By Dr Chris Needham-Bennett, Managing Director, and Garth Banks, Consultant, Needhams 1834 Ltd

A coherent argument can be made that we simply do not know the risks presented by artificial intelligence (AI). Additionally, there exists considerable conflation between AI, machine learning (ML) – a branch of AI – deep learning, and robotics etc., but let us stick with the term AI as an umbrella term. Despite the opening cautionary argument, several commentators insist that they do know the risks. Whilst some are well-informed and data driven, several are made by ill-informed self-publicists aiming to scare organisations into possibly nugatory and costly actions. It is worth recalling that when railways were in their infancy, responsible journals and qualified medical doctors supposed that travelling at such high speeds with the rhythmic jarring and noise of going over the points could induce temporary lunacy and aggressive behaviour, let alone the inability to breathe at such speeds (the Northern Line in some respects is indeed little changed).

Despite being a relatively young field, AI-generated developments and associated risks are likely to be accelerated at a rate beyond societal and government responses and regulations. (It is worth noting that the recent EU Artificial Intelligence Safety Bill has just been diluted by US lobbying and the need for EU companies to remain competitive). We are currently familiar with AI’s GPT authorship capabilities, its marketing power behind sending you all those ads when you only accidentally clicked on ‘golf clubs’; the generator of deepfake material, for ‘dis, mal, and misinformation’ purposes; the rigging of elections; designing fake/revenge porn; and the Bond villain developing the ultimate ‘Bio Virus’. One can only speculate as to how else the power of AI could be marshalled antagonistically, for instance in stock market manipulation and control, fake actuarial/insurance/medical data, weapons systems hacking, genomic sequencing corruption, miss-directing banking payments, and design errors in engineering and drug developments.

Whilst all of these ‘Dr Evil’ style options are possible not every organisation is even a target for AI and aside from a ‘blanket attack’ which could affect the whole of society, (in which case mere organisational responses would be of limited use) an organisation would have to be pretty specialist or important in some way for someone to mount an AI attack against it. Currently it seems that the spectre (forgive the pun) of AI is not so much overstated rather it is misidentified.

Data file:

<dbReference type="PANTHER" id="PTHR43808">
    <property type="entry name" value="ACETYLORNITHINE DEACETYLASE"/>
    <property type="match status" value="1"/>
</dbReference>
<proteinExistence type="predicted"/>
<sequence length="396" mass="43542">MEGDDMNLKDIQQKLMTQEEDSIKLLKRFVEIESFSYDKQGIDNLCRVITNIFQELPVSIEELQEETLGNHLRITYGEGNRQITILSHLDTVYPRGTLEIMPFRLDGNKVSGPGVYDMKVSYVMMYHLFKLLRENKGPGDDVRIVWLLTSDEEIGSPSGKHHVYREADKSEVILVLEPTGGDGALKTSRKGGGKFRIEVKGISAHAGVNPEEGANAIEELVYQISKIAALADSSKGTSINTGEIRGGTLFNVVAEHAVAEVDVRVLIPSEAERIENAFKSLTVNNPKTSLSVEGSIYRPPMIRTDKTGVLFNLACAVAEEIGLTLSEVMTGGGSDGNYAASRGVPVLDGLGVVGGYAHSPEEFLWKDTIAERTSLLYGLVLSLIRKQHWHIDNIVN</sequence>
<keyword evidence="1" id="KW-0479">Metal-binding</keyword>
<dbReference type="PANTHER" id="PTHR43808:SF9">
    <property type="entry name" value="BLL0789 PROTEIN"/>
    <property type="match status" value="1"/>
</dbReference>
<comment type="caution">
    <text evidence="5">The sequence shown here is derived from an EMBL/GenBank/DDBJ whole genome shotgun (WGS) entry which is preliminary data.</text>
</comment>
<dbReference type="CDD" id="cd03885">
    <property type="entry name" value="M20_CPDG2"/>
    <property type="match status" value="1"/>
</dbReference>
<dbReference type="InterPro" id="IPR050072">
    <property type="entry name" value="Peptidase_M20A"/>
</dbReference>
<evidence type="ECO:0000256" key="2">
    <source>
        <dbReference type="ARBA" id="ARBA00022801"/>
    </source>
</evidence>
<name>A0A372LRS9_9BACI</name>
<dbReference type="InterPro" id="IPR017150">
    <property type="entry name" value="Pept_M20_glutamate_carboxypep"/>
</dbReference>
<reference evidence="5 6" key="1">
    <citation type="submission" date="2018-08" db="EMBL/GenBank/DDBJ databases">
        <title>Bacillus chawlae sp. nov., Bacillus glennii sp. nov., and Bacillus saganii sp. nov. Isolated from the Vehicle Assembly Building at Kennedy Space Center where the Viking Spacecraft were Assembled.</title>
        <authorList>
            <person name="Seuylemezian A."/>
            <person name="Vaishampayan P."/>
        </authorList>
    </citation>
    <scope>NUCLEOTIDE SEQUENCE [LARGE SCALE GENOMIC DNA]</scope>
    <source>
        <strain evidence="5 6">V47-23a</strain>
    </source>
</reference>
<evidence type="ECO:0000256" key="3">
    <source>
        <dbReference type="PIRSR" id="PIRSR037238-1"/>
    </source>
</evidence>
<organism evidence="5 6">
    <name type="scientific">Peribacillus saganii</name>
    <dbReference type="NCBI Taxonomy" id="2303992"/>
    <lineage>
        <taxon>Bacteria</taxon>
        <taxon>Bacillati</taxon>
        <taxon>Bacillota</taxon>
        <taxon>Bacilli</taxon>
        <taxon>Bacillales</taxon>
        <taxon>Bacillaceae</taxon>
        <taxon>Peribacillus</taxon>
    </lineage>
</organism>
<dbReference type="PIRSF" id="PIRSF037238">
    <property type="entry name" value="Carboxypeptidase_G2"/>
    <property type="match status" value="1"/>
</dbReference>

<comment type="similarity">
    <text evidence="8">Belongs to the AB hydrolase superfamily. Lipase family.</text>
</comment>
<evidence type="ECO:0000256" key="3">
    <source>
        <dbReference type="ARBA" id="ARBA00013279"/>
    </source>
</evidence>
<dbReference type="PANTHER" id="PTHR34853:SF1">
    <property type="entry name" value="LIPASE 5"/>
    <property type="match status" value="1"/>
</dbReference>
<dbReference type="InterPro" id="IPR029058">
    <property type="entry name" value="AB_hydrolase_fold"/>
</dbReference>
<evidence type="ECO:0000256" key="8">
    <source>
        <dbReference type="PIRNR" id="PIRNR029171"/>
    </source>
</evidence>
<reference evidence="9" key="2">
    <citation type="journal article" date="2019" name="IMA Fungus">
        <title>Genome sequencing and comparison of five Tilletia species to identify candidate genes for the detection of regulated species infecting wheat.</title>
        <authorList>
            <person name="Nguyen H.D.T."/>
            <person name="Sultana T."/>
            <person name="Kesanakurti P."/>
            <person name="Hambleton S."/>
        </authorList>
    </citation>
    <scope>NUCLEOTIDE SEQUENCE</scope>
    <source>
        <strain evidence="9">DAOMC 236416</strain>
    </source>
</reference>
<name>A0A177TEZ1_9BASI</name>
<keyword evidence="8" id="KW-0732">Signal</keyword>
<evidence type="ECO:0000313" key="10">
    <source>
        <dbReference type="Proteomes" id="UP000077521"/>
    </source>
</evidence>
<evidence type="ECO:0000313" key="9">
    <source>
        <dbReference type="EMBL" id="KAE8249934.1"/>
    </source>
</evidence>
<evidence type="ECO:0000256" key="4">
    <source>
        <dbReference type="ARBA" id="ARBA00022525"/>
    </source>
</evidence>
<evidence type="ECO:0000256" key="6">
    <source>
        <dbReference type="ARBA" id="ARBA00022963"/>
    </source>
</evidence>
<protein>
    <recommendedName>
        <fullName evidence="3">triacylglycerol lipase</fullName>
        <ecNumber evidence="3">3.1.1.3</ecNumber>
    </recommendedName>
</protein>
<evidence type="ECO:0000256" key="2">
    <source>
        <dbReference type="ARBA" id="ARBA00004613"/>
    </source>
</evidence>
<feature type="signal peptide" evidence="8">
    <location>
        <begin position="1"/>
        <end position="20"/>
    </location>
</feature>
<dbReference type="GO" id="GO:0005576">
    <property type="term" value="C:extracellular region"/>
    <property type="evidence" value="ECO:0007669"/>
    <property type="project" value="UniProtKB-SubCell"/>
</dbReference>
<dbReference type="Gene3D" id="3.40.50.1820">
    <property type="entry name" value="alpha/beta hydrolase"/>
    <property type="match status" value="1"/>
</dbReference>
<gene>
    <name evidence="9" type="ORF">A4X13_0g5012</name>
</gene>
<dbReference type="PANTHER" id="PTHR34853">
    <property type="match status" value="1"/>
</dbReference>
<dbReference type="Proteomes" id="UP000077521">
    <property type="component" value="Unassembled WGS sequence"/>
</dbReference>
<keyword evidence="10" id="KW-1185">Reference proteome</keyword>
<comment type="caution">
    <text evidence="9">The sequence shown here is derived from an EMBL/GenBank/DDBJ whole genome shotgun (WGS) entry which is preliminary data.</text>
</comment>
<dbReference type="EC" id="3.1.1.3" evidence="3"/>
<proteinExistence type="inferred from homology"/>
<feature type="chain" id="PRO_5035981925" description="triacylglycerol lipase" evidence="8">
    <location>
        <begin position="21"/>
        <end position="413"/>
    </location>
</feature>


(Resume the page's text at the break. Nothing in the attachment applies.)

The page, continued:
In the authors’ experience few if any ‘organisations’ are preparing to be AI resilient; this is at least partly understandable. The threat is imprecise and paradoxically remarkably similar to the threat presented by human agents; it is just made more efficient, speedy, and effective by AI. In response to AI developments parts of the population will be neophobic, sometimes with good reason (if not simple self-interest like the Luddites), and this is the likely, obvious risk posed to organisations by those whose jobs can be done relatively easily with AI. This has the capacity to be a serious economic consequence of AI.

Unfortunately, this is only half the story, and it has all been pretty negative as we seldom focus attention on AI’s benign elements. If AI has the power, sheer ability, and compulsion, plus the ability to learn from its errors, it has the capacity to be an agent for change upon society on a scale that is difficult to imagine, let alone comprehend. The domestication of the horse, the industrial revolution, the effect of the Black Death on the demise of feudalism, would appear as minor historical blips compared to the breadth and depth of AI-generated change. As one can never put the genie back in the bottle the real risk of AI is how we adapt to a world in which many work roles, perhaps 50%, are suddenly redundant, authorship and art mimicked and devalued, design, engineering and architecture no longer even studied at universities, and massively complex mathematical problems solved in the blink of an eye.

There is no real prospect of a competition between Humans and AI, but we have a shrewd idea as to who would win. Nevertheless, it is said that ‘The winner gets to write the history books’ and it would be a shame if this was authored by Chat Bots.